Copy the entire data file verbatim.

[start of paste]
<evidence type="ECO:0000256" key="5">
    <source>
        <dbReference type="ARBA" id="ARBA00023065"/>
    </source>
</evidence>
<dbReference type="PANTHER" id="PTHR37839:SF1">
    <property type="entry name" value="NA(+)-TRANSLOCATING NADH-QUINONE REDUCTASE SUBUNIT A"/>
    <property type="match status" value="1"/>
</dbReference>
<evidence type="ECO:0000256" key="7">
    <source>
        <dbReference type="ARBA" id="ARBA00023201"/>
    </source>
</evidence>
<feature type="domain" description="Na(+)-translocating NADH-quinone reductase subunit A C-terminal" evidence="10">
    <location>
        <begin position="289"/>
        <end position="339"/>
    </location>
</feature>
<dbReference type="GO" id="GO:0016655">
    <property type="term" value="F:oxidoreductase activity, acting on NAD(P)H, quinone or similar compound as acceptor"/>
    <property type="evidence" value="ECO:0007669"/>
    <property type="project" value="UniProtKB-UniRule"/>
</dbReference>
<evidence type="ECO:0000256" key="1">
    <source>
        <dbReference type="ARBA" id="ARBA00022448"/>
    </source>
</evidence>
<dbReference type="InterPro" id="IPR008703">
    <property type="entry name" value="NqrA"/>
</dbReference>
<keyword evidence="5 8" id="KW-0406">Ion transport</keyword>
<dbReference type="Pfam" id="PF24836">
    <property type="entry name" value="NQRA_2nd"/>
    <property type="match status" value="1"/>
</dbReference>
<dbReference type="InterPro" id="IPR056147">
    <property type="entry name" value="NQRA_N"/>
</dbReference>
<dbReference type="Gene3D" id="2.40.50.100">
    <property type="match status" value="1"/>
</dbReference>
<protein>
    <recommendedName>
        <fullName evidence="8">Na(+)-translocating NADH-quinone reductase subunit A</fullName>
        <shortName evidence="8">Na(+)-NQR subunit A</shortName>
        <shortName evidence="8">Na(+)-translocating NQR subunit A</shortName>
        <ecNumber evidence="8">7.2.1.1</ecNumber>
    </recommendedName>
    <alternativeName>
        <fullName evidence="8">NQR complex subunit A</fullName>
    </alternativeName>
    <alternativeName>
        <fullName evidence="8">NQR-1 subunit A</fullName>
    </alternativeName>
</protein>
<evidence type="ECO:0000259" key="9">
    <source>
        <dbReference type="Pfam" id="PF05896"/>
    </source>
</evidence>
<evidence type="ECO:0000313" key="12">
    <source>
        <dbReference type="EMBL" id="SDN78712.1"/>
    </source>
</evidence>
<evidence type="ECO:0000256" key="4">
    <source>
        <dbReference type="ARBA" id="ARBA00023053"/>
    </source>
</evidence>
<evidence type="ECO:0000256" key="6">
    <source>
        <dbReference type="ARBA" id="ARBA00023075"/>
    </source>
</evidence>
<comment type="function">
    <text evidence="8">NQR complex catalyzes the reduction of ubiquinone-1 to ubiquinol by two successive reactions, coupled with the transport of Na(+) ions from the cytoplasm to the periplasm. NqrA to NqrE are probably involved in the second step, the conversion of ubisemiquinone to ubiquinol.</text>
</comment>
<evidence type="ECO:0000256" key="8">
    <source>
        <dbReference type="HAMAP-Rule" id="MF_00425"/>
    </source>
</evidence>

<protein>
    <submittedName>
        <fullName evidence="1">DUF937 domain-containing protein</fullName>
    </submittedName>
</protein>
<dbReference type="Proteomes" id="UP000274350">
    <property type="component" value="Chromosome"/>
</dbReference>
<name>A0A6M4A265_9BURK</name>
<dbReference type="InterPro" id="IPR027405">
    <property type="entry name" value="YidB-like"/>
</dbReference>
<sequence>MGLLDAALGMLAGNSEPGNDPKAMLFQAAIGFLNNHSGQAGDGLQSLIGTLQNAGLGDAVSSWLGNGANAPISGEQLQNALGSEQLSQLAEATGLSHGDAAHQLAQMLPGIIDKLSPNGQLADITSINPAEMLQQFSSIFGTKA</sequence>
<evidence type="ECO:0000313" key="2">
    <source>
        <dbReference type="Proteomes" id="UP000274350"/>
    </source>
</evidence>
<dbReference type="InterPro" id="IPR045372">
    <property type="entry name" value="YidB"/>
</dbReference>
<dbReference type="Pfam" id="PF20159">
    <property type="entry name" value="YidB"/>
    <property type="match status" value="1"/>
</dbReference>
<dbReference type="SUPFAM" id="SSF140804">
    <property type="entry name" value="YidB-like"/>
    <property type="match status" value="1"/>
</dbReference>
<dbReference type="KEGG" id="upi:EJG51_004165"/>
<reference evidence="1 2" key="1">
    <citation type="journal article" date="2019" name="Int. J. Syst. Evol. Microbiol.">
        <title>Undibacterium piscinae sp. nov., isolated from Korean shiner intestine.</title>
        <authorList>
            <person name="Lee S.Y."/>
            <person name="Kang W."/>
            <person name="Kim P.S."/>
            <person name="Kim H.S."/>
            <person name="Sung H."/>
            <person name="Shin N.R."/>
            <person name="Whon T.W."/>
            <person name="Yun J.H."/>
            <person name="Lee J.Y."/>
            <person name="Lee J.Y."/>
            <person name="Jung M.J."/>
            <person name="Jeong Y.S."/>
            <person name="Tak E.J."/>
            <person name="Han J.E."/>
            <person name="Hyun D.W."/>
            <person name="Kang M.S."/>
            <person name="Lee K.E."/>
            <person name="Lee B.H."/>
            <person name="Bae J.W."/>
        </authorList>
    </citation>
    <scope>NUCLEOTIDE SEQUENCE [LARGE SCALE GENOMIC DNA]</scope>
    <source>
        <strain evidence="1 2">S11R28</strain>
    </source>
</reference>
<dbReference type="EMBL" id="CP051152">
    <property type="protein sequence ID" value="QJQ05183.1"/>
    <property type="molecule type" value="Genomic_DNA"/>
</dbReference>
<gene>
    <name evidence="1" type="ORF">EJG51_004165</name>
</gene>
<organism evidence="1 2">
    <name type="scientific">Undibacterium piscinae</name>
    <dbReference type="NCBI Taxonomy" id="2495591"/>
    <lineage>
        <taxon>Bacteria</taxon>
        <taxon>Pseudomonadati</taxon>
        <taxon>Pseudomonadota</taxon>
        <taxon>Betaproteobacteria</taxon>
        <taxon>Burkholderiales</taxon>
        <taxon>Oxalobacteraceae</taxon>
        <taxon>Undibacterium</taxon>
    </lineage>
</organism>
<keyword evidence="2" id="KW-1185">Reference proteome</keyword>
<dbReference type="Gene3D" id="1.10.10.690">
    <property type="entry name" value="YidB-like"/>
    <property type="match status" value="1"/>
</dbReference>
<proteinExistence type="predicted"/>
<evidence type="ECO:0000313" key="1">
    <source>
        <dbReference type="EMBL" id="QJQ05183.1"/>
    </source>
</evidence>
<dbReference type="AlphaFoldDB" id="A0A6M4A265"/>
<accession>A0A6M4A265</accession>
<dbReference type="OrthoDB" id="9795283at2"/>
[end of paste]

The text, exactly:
<evidence type="ECO:0000256" key="5">
    <source>
        <dbReference type="ARBA" id="ARBA00023065"/>
    </source>
</evidence>
<dbReference type="PANTHER" id="PTHR37839:SF1">
    <property type="entry name" value="NA(+)-TRANSLOCATING NADH-QUINONE REDUCTASE SUBUNIT A"/>
    <property type="match status" value="1"/>
</dbReference>
<evidence type="ECO:0000256" key="7">
    <source>
        <dbReference type="ARBA" id="ARBA00023201"/>
    </source>
</evidence>
<feature type="domain" description="Na(+)-translocating NADH-quinone reductase subunit A C-terminal" evidence="10">
    <location>
        <begin position="289"/>
        <end position="339"/>
    </location>
</feature>
<dbReference type="GO" id="GO:0016655">
    <property type="term" value="F:oxidoreductase activity, acting on NAD(P)H, quinone or similar compound as acceptor"/>
    <property type="evidence" value="ECO:0007669"/>
    <property type="project" value="UniProtKB-UniRule"/>
</dbReference>
<evidence type="ECO:0000256" key="1">
    <source>
        <dbReference type="ARBA" id="ARBA00022448"/>
    </source>
</evidence>
<dbReference type="InterPro" id="IPR008703">
    <property type="entry name" value="NqrA"/>
</dbReference>
<keyword evidence="5 8" id="KW-0406">Ion transport</keyword>
<dbReference type="Pfam" id="PF24836">
    <property type="entry name" value="NQRA_2nd"/>
    <property type="match status" value="1"/>
</dbReference>
<dbReference type="InterPro" id="IPR056147">
    <property type="entry name" value="NQRA_N"/>
</dbReference>
<dbReference type="Gene3D" id="2.40.50.100">
    <property type="match status" value="1"/>
</dbReference>
<protein>
    <recommendedName>
        <fullName evidence="8">Na(+)-translocating NADH-quinone reductase subunit A</fullName>
        <shortName evidence="8">Na(+)-NQR subunit A</shortName>
        <shortName evidence="8">Na(+)-translocating NQR subunit A</shortName>
        <ecNumber evidence="8">7.2.1.1</ecNumber>
    </recommendedName>
    <alternativeName>
        <fullName evidence="8">NQR complex subunit A</fullName>
    </alternativeName>
    <alternativeName>
        <fullName evidence="8">NQR-1 subunit A</fullName>
    </alternativeName>
</protein>
<evidence type="ECO:0000259" key="9">
    <source>
        <dbReference type="Pfam" id="PF05896"/>
    </source>
</evidence>
<evidence type="ECO:0000313" key="12">
    <source>
        <dbReference type="EMBL" id="SDN78712.1"/>
    </source>
</evidence>
<evidence type="ECO:0000256" key="4">
    <source>
        <dbReference type="ARBA" id="ARBA00023053"/>
    </source>
</evidence>
<evidence type="ECO:0000256" key="6">
    <source>
        <dbReference type="ARBA" id="ARBA00023075"/>
    </source>
</evidence>
<comment type="function">
    <text evidence="8">NQR complex catalyzes the reduction of ubiquinone-1 to ubiquinol by two successive reactions, coupled with the transport of Na(+) ions from the cytoplasm to the periplasm. NqrA to NqrE are probably involved in the second step, the conversion of ubisemiquinone to ubiquinol.</text>
</comment>
<evidence type="ECO:0000256" key="8">
    <source>
        <dbReference type="HAMAP-Rule" id="MF_00425"/>
    </source>
</evidence>

<protein>
    <submittedName>
        <fullName evidence="1">DUF937 domain-containing protein</fullName>
    </submittedName>
</protein>
<dbReference type="Proteomes" id="UP000274350">
    <property type="component" value="Chromosome"/>
</dbReference>
<name>A0A6M4A265_9BURK</name>
<dbReference type="InterPro" id="IPR027405">
    <property type="entry name" value="YidB-like"/>
</dbReference>
<sequence>MGLLDAALGMLAGNSEPGNDPKAMLFQAAIGFLNNHSGQAGDGLQSLIGTLQNAGLGDAVSSWLGNGANAPISGEQLQNALGSEQLSQLAEATGLSHGDAAHQLAQMLPGIIDKLSPNGQLADITSINPAEMLQQFSSIFGTKA</sequence>
<evidence type="ECO:0000313" key="2">
    <source>
        <dbReference type="Proteomes" id="UP000274350"/>
    </source>
</evidence>
<dbReference type="InterPro" id="IPR045372">
    <property type="entry name" value="YidB"/>
</dbReference>
<dbReference type="Pfam" id="PF20159">
    <property type="entry name" value="YidB"/>
    <property type="match status" value="1"/>
</dbReference>
<dbReference type="SUPFAM" id="SSF140804">
    <property type="entry name" value="YidB-like"/>
    <property type="match status" value="1"/>
</dbReference>
<dbReference type="KEGG" id="upi:EJG51_004165"/>
<reference evidence="1 2" key="1">
    <citation type="journal article" date="2019" name="Int. J. Syst. Evol. Microbiol.">
        <title>Undibacterium piscinae sp. nov., isolated from Korean shiner intestine.</title>
        <authorList>
            <person name="Lee S.Y."/>
            <person name="Kang W."/>
            <person name="Kim P.S."/>
            <person name="Kim H.S."/>
            <person name="Sung H."/>
            <person name="Shin N.R."/>
            <person name="Whon T.W."/>
            <person name="Yun J.H."/>
            <person name="Lee J.Y."/>
            <person name="Lee J.Y."/>
            <person name="Jung M.J."/>
            <person name="Jeong Y.S."/>
            <person name="Tak E.J."/>
            <person name="Han J.E."/>
            <person name="Hyun D.W."/>
            <person name="Kang M.S."/>
            <person name="Lee K.E."/>
            <person name="Lee B.H."/>
            <person name="Bae J.W."/>
        </authorList>
    </citation>
    <scope>NUCLEOTIDE SEQUENCE [LARGE SCALE GENOMIC DNA]</scope>
    <source>
        <strain evidence="1 2">S11R28</strain>
    </source>
</reference>
<dbReference type="EMBL" id="CP051152">
    <property type="protein sequence ID" value="QJQ05183.1"/>
    <property type="molecule type" value="Genomic_DNA"/>
</dbReference>
<gene>
    <name evidence="1" type="ORF">EJG51_004165</name>
</gene>
<organism evidence="1 2">
    <name type="scientific">Undibacterium piscinae</name>
    <dbReference type="NCBI Taxonomy" id="2495591"/>
    <lineage>
        <taxon>Bacteria</taxon>
        <taxon>Pseudomonadati</taxon>
        <taxon>Pseudomonadota</taxon>
        <taxon>Betaproteobacteria</taxon>
        <taxon>Burkholderiales</taxon>
        <taxon>Oxalobacteraceae</taxon>
        <taxon>Undibacterium</taxon>
    </lineage>
</organism>
<keyword evidence="2" id="KW-1185">Reference proteome</keyword>
<dbReference type="Gene3D" id="1.10.10.690">
    <property type="entry name" value="YidB-like"/>
    <property type="match status" value="1"/>
</dbReference>
<proteinExistence type="predicted"/>
<evidence type="ECO:0000313" key="1">
    <source>
        <dbReference type="EMBL" id="QJQ05183.1"/>
    </source>
</evidence>
<dbReference type="AlphaFoldDB" id="A0A6M4A265"/>
<accession>A0A6M4A265</accession>
<dbReference type="OrthoDB" id="9795283at2"/>